'A non-sequitur is a song of experience'

A review of Lyn Hejinian's 'The Unfollowing'

“Many lines function self-descriptively, even synecdochally. […] And yet each line is a discrete instance, a resistance to that impulse to conjoin, maintaining the granularity of the parts in relation to the whole.” Photo by Julia Bloch.

The Unfollowing

The Unfollowing

Lyn Hejinian

Omnidawn 2016, 89 pages, $17.95 ISBN 978-1632430151

The commonplace that the disorientations and ruptures of contemporary life require an equally disjunctive poetics has led many poets writing today to court the non sequitur as determinedly as a debater might avoid it. In traditional logic and rhetoric, a non sequitur — Latin for “it does not follow” — is a mistake, a fallacy, an inference that does not follow from the premises or evidence. As a literary device, a non sequitur offers illogic and discontinuity for effect: a comedian might use one to inject a dose of the absurd, a dramatist to veer into idiosyncrasy, or a poet to convey a cognitive leap, a rift in the expectation of narrative or discursive progression. Over the past forty years, use of non sequitur in poetry has become so prevalent that it might, from some later vantage, define a period style or motive. As one strategy for resisting, at a sentence level, the logics of larger oppressive narratives — for disrupting the easy-to-follow stories that script conventional beliefs and dominant ideologies — it operates in Ron Silliman’s “new sentences” and the work of others in the Language cohort, in poets as different as Ann Lauterbach, Harryette Mullen, and Jorie Graham, in almost every poet associated with the Gurlesque, and in twenty volumes by John Ashbery. By the turn of the twenty-first century, in the overlapping networks of poetic coteries with various political intentions and institutional entrenchments, the non sequitur had come to be a shibboleth of avant-garde affiliation: not connecting the dots, not making “sense,” meant a poet was in the avant-garde know. A skeptic might call it “disjunctivitis”: how much resistance can a device mount, how disruptive of expectations and assumptions can it be, how strong a jolt to hegemonic power can it deliver, if everyone is doing it?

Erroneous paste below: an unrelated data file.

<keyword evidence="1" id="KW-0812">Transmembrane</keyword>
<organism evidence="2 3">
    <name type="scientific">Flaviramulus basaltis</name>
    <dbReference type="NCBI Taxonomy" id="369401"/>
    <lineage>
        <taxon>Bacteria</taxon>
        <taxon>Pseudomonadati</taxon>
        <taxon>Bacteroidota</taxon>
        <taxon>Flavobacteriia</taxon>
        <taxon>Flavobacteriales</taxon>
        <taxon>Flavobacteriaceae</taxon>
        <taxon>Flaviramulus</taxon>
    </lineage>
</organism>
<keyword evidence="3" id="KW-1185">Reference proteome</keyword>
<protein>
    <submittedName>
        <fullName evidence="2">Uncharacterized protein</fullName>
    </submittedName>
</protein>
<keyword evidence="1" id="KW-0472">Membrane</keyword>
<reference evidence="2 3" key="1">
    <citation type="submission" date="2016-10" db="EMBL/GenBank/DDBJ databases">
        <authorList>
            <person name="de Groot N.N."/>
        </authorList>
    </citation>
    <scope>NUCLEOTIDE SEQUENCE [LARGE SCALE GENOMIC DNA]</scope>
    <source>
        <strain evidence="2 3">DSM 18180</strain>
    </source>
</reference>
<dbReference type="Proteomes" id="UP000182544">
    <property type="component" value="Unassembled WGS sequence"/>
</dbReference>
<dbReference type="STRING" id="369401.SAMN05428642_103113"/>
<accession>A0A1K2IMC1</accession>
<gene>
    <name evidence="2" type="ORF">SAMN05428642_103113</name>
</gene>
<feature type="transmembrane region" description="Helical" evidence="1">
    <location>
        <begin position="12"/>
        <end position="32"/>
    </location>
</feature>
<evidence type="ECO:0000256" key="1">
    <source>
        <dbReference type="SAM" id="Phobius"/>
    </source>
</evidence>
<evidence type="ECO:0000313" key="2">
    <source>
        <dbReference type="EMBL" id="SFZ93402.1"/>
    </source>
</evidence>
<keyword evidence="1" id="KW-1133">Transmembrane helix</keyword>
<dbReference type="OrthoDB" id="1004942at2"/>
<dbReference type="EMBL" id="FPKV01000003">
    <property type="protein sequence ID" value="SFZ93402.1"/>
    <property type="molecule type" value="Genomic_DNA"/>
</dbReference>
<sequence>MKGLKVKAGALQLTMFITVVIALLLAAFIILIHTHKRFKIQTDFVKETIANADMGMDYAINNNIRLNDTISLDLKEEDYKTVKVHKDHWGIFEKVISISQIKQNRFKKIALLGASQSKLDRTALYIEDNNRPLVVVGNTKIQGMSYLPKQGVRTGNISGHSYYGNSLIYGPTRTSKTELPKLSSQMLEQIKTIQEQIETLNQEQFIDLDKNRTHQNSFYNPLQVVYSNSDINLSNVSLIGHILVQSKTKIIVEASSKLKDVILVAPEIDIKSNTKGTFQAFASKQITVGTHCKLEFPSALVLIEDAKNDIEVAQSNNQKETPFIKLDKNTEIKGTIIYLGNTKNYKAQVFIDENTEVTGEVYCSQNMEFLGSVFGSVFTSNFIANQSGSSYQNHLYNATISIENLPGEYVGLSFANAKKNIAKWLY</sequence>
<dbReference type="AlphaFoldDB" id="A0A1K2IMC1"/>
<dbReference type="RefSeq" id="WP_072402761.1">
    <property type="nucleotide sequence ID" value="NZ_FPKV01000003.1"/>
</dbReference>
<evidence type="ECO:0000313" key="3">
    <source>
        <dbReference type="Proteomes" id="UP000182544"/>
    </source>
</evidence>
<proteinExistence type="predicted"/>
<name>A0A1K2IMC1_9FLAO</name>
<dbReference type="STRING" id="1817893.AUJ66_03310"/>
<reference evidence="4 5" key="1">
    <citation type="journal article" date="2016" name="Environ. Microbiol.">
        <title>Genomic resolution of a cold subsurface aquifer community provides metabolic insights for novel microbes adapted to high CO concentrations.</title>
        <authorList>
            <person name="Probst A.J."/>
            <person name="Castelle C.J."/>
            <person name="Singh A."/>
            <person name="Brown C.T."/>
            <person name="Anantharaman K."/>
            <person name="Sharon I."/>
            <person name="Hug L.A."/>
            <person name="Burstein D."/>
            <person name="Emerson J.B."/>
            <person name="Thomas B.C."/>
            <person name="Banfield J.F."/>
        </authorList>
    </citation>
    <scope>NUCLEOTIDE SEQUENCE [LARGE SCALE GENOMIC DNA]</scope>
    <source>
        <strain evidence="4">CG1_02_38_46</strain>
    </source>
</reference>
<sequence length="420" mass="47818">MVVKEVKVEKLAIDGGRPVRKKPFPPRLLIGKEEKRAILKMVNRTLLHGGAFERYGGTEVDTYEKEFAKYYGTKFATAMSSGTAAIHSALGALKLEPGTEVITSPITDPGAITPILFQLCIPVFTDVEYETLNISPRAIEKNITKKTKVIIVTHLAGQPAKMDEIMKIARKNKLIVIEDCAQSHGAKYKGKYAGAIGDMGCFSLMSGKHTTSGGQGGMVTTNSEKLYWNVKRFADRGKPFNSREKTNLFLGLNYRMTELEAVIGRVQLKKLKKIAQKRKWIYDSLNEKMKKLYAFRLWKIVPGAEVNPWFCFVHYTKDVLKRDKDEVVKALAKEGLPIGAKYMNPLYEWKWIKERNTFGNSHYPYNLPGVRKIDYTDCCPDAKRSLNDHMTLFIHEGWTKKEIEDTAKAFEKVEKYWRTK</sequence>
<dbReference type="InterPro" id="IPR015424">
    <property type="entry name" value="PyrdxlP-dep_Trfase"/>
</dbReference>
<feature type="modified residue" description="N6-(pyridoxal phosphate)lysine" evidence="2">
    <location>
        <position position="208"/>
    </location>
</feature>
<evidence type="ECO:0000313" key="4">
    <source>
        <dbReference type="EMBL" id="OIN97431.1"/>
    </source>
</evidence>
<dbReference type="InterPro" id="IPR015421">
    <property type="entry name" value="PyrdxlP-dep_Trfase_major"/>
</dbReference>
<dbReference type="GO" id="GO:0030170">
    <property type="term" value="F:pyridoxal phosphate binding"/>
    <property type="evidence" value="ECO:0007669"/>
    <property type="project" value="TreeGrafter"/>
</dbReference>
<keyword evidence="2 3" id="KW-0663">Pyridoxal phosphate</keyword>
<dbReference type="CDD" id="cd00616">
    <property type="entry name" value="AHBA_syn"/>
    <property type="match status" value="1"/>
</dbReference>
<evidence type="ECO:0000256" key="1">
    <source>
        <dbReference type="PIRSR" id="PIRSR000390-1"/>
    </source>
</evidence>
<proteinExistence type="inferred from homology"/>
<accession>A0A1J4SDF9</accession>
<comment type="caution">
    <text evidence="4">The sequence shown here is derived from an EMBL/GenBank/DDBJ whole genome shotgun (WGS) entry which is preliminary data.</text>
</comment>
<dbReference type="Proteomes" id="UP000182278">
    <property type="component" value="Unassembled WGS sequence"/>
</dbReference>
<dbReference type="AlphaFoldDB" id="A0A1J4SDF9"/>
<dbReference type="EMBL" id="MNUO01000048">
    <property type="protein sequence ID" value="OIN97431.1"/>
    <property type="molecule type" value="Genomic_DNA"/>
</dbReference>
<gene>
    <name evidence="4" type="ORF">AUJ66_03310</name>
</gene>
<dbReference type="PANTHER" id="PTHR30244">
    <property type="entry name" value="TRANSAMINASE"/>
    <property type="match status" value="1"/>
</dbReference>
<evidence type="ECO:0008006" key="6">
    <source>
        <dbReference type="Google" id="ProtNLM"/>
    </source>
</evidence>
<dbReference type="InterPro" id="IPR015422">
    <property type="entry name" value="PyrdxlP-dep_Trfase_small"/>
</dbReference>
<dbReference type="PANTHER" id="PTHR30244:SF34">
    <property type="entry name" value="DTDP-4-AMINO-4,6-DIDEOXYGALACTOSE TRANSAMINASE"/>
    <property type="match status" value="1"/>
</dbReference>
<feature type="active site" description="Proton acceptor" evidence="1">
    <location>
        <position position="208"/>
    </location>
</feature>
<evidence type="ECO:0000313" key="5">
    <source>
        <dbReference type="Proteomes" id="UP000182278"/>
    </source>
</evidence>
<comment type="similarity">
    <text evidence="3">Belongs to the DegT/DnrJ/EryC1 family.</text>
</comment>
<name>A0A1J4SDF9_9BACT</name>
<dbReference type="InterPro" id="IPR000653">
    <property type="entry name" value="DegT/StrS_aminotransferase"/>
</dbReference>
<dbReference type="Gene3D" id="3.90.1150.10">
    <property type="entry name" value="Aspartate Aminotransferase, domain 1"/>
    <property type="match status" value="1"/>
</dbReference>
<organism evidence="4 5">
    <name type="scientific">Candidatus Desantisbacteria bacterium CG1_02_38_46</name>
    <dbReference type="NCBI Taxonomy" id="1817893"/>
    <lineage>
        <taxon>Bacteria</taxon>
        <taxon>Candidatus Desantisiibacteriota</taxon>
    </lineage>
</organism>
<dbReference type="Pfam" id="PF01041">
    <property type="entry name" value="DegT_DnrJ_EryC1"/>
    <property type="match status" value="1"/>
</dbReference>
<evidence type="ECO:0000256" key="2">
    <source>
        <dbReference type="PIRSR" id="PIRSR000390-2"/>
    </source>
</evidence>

One answer might be that not everyone is doing it well. Few writers can hold discursive continuity in abeyance and still spark the tension and urgency found here: 

The lid of the sun is heavy, its lashes blink on the horizon, brushing the curve of the sea
So now they want to grant federal coal subsidies
I heard “suspected pipe bomb” as “suspected python”
The first nest empty and deep, at child’s eye level, in a young fir tree, of twigs[1]

These four non sequiturs are nonintersecting flight paths through natural, political, and linguistic spheres. One line anthropomorphizes the sun as a cartoon coquette, the next soberly remarks on a political development with ominous environmental consequences, and the next culls wordplay from a mishearing, finding humor in the error even as the line contains the present danger of an explosive device. The return to the natural world, in the next leap, restores not innocence but vulnerability: the gaps between lines vibrate with risk. These lines, like others in Lyn Hejinian’s most recent collection of poems, The Unfollowing, revisit and revivify the non sequitur as a structural principle in poetry.